"The 28nm low power with high-k metal gates (HPL) technology adopts the same gate stack as HP technology while meeting more stringent low leakage requirements with a trade of performance speed. With a wide leakage and performance spectrum, N28HPL is best suitable for cellular baseband, application process, wireless connectivity, and programmable logics. The 28HPL process reduces both standby and operation power by more than 40%."

    Translation: Tonga is a cheaper to manufacturer version of Tahiti (we knew this) but sacrifices speed/performance for power efficiency.
  • Alexvrb - Sunday, August 24, 2014 - link

    Look, friend, I don't mean to be rude, but you're being a little dense. Does the more efficient process hinder peak clocks? Maybe. We won't really know for certain until we see overclocking results or a 285X variant. But I really wasn't arguing that point. I only took issue with your "280 is more likely to maintain boost clocks vs 285" comment.

    I'm not arguing about final performance or peak clocks (although you'll have to wait for a review to see if it actually loses any ground in real-world games). I'm saying that 290's issues with maintaining boost clocks were HEAT related only. Take a reference 290, rip off the cooler, stick on a better cooler. Problem goes away. Alternatively, buy one that already has better-than-reference cooling. It's NOT a design issue of GCN 1.1.

    Also you completely ignored the obvious and perfect example of the Bonaire based cards, which are also GCN 1.1 and have zero problems hitting max turbo. The 285 will have no problems hitting its turbo speeds. The lower TDP of the 285 is NOT a hindrance in terms of holding boost. GCN 1.1 is not at a disadvantage to 1.0.

    Once again, if you want to argue that it hinders peak clocks and thus speed, that's fine. But they set the boost clock based on what the card can do, and unless you disconnect its fan I'm sure it will boost just fine.
  • chizow - Sunday, August 24, 2014 - link

    Look, friend, likewise, you don't seem to understand, my point was that even if the 285 is able to maintain its boost clocks, it will still clock lower than the 280 as we know the max boost clock of the 285 is lower, most likely due to 1) efficiency focused process or 2) TDP limits. Meaning, if AMD could clock it higher and leave no doubt about which is the faster card, they would. But they didn't.

    But, going out on a limb might not be the safest bet given AMD has already demonstrated a terrible track record of maintaining advertised boost clocks especially on their newer GCN 1.1 parts like Hawaii. Cheaper, more efficient, but lower performance process coupled with a mind to efficiency may mean Powertune prevents it from hitting those boost clocks as frequently as the 250W Tahiti-based 280.
  • Alexvrb - Monday, August 25, 2014 - link

    No, that wasn't your original point. You changed your tune ( kind of sort of), but here's what you said originally, and this is what I disagree with.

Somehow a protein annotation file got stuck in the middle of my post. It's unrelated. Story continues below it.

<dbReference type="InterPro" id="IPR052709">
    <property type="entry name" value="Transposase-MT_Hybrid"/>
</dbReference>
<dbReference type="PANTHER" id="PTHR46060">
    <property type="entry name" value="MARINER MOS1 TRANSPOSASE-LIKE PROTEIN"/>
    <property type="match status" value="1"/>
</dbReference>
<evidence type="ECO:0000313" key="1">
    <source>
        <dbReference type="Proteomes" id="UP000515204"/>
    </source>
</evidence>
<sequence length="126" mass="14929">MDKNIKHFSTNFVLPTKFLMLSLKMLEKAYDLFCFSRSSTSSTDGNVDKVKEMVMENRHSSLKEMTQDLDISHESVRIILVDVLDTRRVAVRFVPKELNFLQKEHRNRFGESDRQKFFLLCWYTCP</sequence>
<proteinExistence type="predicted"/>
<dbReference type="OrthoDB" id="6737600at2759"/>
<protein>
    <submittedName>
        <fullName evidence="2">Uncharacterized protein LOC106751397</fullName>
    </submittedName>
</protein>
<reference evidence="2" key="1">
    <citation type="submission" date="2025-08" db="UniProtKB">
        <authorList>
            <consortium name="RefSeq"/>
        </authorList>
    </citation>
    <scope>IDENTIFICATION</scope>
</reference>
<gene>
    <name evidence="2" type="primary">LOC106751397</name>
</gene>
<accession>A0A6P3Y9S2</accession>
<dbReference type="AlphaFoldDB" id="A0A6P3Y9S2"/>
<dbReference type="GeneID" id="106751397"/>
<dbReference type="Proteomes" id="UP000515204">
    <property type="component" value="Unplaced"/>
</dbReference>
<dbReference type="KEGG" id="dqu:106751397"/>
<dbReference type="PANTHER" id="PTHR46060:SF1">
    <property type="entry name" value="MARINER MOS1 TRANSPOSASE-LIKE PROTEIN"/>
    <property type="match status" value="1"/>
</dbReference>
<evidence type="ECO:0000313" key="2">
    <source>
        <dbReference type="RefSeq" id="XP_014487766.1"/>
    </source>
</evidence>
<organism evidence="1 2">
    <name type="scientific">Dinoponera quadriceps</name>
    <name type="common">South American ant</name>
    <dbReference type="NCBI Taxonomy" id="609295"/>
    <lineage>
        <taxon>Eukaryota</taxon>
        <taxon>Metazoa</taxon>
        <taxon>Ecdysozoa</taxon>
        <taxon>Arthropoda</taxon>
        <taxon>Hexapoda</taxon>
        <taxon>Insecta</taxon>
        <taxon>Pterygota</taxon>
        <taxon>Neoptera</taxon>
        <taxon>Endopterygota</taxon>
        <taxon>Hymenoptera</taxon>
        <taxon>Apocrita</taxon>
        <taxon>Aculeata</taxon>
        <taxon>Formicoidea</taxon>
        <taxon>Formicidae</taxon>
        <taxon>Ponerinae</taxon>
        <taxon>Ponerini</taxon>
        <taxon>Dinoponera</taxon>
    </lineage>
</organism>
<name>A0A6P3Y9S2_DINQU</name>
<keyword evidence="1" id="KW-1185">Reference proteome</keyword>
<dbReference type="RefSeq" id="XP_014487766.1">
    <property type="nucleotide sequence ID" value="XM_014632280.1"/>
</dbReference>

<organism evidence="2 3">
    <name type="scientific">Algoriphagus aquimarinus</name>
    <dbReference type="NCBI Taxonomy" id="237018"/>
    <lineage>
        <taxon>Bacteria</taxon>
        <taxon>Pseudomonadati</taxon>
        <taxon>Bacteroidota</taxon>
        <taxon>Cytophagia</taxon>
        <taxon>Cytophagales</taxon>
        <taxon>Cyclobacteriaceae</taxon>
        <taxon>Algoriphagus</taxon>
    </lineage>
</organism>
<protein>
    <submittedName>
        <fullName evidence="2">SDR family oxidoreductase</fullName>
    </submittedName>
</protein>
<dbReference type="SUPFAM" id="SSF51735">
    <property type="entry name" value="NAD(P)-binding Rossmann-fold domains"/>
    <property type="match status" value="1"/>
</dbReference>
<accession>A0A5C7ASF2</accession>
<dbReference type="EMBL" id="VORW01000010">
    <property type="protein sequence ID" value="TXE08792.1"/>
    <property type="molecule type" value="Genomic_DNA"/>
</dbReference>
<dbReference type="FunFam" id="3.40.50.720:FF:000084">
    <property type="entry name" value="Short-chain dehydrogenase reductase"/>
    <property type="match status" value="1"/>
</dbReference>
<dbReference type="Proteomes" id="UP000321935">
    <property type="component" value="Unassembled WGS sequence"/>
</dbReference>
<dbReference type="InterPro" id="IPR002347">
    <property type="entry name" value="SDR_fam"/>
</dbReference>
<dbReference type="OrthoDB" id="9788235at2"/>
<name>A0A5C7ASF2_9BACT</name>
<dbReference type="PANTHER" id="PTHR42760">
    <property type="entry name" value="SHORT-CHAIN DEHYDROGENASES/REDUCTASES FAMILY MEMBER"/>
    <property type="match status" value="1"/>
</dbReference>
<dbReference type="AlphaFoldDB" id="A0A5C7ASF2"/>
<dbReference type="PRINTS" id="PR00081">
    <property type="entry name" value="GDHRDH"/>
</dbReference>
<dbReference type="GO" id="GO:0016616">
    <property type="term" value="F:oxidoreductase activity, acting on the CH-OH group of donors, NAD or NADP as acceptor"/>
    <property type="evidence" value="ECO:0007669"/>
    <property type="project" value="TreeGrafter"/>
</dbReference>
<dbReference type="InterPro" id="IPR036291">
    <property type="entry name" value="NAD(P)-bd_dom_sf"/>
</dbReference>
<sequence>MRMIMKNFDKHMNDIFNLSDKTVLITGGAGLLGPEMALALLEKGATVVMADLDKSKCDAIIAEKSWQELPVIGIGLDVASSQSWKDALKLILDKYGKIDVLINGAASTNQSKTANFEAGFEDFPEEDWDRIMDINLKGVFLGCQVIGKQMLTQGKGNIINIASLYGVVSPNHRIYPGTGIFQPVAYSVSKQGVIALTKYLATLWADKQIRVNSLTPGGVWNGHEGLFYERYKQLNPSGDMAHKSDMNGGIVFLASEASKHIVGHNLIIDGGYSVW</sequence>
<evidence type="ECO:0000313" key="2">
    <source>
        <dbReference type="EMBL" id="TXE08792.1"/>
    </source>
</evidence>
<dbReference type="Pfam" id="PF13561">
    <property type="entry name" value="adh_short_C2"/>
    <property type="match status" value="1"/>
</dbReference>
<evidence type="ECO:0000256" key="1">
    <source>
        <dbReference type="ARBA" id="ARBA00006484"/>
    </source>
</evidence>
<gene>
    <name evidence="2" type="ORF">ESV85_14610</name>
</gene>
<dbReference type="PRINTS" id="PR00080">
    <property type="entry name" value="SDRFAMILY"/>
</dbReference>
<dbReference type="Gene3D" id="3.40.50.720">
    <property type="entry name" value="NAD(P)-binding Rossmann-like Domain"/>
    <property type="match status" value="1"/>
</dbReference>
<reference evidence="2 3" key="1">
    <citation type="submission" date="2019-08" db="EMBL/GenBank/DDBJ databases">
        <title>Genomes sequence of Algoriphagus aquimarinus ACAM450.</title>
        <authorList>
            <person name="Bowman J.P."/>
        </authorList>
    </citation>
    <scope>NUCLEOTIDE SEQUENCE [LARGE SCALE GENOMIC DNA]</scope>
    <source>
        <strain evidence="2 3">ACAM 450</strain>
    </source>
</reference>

"The 280 has a higher boost clock of 933MHz to the 285's 918 and if other GCN 1.1 parts like Hawaii are any indication, it's much more likely the 280 maintains its boost clocks compared to the 285 (due to low TDP limits)."

    I take issue with this. First, the 285 will not have issues reaching and maintaining boost clocks. Second, the 290 ONLY had issues because of heat - everyone else here gets that. Heat won't be an issue for the 285. Finally, the one you keep ignoring - Bonaire (7790, 260, 260X) is GCN 1.1 too.

    As far as peak clocks or anything else, I'm not arguing about that. The new process might prove to be a burden for overclockers, or a boon. Hard to say - depends how well it takes voltage and how leaky it gets while being overvolted.
  • chizow - Monday, August 25, 2014 - link

    Yes, it was my original point in illustrating the numbers the person I replied to was a literal worst and best case. When taking both best cases, the 280 is clocked higher to begin with.

    "Yeah unfortunately those numbers are misleading as that's literally best-case vs. worst-case. TPU is using base clock numbers for the 280 while AT is using max boost clock for the 285."

    Secondly, you CAN'T assume anything about the 285 maintaining boost speeds because you don't know if:

    1) the 28HPL process its made on prevents it from clocking higher
    2) the cooler is not as efficient as the 280's proven coolers (the card appears smaller than Tahiti, more along the lines of the 270 in size)
    3) the goal of keeping TDP low prevents PowerTune from maintaining peak Boost clockspeeds to stay within the 190W stated TDP.

    AMD's idea of Boost clocks CLEARLY are NOT the same as Nvidia's so assuming this card is going to hit its Boost the majority of the time is certainly not a given with AMD's track record in this regard, sorry.
  • Alexvrb - Tuesday, August 26, 2014 - link

    You can run the 290 with better cooling and it holds boost just fine. No need to fiddle with PowerTune unless you're overclocking. Heat was the enemy there. The 190W "Typical Board Power" is not going to hold the 285 back. The only way you'll have a problem is if you unplug the fan.